Science communication receives further attention in Bertrum MacDonald’s review essay “Science Communication: Understanding Its Challenges and Opportunities: Review of Three Books” (MacDonald, 2021). This review encompasses The Oxford Handbook of the Science of Science Communication (2017), Communicating Climate Change Information for Decision-Making (2018), and Creative (Climate) Communications: Productive Pathways for Science, Policy, and Society(2019). In a world overflowing with information, he questioned whether books about science communication are needed, but quickly noted that science generates information that can and should be applied in addressing challenges facing society; thus, accounts of efforts to strengthen science communication, as these three books emphasize, merit reading and application. Moreover, “the science of science communication has come of age but understanding communication activities is by no means complete. Thus, we should not be perplexed by a continuing stream of books on this subject” (p. 219).
Science communication is also highlighted in Mammals of Prince Edward Island and Adjacent Marine Waters reviewed by Peter Wells (Wells, 2021). Designed for wide readership, Peter states that this book “is bound to become a classic reference” (p. 221). He notes that the book “should be of interest to every biologist engaged with the fauna of the Maritime Provinces, as well as to biology teachers in local schools and universities, and the outdoor-oriented public” (p. 221). Writing for an audience of this breadth is definitely a science communication skill.
The Nova Scotian Institute of Science has a lengthy history of fostering public understanding of science and its environmental context for the province and region. The PNSIS is a primary venue for pursuing this objective. Members of the Environmental Information: Use and Influence research team support the Society’s initiatives to enhance a better understanding of the science-policy interface. We acknowledge the permission of the PNSIS to make copies of these contributions outlined above accessible via our website.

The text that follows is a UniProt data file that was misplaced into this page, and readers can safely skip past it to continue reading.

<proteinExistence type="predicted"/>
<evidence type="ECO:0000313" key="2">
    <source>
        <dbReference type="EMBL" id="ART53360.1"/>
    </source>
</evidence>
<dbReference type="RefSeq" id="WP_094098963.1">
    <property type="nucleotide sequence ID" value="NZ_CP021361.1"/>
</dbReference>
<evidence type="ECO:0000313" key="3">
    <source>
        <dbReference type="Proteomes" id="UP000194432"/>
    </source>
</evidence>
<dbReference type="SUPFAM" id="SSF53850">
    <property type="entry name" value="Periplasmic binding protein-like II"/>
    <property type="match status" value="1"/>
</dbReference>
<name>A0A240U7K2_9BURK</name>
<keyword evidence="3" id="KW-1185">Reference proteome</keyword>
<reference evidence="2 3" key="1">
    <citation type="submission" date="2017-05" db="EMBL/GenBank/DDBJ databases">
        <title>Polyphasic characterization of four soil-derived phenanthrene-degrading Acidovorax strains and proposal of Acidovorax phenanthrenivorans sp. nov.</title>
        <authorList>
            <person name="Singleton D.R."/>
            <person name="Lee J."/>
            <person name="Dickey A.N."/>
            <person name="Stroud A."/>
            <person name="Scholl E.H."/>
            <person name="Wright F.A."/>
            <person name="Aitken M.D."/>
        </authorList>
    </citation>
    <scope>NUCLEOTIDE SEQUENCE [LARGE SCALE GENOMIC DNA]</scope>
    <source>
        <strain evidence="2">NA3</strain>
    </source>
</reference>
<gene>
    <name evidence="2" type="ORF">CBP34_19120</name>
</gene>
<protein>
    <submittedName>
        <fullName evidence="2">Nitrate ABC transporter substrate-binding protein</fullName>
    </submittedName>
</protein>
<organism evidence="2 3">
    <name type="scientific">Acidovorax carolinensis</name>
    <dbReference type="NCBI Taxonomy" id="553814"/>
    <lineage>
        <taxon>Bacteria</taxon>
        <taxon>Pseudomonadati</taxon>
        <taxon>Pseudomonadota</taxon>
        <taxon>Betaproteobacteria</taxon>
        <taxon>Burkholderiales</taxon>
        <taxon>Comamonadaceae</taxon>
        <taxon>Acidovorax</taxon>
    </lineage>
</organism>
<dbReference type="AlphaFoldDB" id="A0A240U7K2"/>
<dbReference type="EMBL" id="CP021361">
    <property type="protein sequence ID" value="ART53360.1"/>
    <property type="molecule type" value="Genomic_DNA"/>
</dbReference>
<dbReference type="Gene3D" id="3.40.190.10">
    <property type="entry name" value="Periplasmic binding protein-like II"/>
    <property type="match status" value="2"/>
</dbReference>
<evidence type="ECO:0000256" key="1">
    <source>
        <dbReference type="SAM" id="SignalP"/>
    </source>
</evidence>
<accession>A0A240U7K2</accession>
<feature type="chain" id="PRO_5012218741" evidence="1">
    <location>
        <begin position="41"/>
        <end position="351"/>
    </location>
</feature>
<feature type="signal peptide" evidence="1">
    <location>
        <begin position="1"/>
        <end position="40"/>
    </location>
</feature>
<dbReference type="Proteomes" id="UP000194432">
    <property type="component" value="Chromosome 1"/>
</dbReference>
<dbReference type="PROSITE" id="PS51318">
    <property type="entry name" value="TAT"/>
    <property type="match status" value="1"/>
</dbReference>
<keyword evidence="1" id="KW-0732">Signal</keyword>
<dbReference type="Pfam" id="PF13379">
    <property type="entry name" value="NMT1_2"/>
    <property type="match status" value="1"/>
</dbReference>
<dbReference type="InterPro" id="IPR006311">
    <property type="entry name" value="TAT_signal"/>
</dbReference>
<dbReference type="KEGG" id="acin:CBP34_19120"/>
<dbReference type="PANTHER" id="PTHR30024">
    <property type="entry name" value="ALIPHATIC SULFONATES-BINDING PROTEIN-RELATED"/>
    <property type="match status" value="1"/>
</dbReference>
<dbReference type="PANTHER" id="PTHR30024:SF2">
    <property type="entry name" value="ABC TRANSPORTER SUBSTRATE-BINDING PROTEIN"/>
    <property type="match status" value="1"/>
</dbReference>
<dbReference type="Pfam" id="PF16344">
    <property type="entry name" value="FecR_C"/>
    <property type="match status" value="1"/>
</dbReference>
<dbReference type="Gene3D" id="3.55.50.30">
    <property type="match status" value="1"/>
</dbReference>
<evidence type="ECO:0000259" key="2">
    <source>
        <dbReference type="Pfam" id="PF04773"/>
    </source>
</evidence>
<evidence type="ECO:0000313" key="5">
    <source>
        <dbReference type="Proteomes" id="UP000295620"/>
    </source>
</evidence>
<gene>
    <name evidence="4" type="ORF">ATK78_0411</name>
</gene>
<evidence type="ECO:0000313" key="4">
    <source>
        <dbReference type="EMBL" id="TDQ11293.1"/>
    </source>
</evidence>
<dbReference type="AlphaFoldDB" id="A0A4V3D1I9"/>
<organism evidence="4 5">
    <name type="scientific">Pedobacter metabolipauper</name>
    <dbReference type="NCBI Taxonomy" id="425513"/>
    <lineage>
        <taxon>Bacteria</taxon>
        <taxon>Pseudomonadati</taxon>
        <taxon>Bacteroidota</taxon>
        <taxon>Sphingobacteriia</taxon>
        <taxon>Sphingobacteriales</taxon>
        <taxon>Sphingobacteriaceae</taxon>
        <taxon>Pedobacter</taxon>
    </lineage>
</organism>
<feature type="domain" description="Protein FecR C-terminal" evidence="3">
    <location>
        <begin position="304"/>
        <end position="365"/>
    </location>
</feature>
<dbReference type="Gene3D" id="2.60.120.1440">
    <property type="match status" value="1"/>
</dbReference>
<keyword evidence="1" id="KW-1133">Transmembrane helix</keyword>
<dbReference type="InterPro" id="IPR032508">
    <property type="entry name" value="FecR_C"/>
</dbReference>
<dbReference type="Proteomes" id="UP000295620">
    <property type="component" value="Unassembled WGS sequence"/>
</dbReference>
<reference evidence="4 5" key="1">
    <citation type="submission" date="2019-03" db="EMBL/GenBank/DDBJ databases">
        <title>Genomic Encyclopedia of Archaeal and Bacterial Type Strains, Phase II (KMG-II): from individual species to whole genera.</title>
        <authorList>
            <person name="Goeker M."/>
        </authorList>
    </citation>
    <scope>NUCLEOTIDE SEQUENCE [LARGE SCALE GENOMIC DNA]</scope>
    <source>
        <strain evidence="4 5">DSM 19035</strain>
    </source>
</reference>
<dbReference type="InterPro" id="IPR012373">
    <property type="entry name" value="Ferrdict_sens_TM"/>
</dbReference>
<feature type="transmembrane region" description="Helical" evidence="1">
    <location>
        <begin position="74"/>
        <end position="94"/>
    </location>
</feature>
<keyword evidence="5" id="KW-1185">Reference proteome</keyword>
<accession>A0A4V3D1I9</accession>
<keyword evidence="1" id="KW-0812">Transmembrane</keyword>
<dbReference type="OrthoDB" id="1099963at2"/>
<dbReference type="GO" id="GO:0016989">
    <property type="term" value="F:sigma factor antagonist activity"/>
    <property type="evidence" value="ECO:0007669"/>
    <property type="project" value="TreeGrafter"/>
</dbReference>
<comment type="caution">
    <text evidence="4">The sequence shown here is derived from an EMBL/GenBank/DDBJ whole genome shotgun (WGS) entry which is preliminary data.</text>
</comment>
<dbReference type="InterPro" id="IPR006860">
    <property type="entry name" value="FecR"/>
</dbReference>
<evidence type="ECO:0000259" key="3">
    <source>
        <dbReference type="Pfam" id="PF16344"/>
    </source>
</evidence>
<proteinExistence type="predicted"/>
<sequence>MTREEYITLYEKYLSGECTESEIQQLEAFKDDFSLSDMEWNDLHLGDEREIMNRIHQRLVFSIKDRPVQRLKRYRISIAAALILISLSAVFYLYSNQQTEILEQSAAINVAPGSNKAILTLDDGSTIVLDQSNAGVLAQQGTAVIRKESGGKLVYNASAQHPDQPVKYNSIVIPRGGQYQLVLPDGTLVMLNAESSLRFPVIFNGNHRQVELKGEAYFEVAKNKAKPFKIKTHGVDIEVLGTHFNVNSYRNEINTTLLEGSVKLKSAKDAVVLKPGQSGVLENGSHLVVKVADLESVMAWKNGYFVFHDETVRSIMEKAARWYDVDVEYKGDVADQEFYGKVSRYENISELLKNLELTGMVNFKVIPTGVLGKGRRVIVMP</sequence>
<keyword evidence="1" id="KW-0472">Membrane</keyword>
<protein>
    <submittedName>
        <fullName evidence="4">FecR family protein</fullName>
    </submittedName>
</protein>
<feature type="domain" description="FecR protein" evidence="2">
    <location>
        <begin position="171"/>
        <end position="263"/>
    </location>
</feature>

MacDonald, B. H. (2021). Science communication: Understanding its challenges and opportunities—Review of three books. Proceedings of the Nova Scotian Institute of Science, 51(1), 211–219.
Martin, C. (2021). Humans are interpersonal beings – Why isn’t science communication interpersonal? Proceedings of the Nova Scotian Institute of Science, 51(1), 185–194.
Martin, C., & MacDonald, B. H. (2020). Using interpersonal communication strategies to encourage science conversations on social media. PLOS ONE, 15(11), e0241972. https://doi.org/10.1371/journal.pone.0241972
Stewart, I. (2021). Book review: Discerning experts. The practices of scientific assessment for environmental policy. M. Oppenheimer, N. Oreskes, D. Jamieson, K. Brysse, J. O’Reilly, M. Shindell, & M. Wazeck. 2019. The University of Chicago Press, Chicago, IL. 304 pp. Proceedings of the Nova Scotian Institute of Science, 51(1), 203–209.
Wells, P. G. (2021). Book review: Mammals of Prince Edward Island and adjacent marine waters. R. Curley, P-Y. Daoust, D.F. McAlpine, K. Riehl, & J.D. McAskill. 2019. Island Studies Press at UPEI (University of Prince Edward Island), Charlottetown, PEI. 300 pp. Proceedings of the Nova Scotian Institute of Science, 51(1), 221.
Wells, P. G., & Richardson, D. H. S. (2021). Addressing the crisis in biodiversity—Our role. Proceedings of the Nova Scotian Institute of Science, 51(1), 1–7.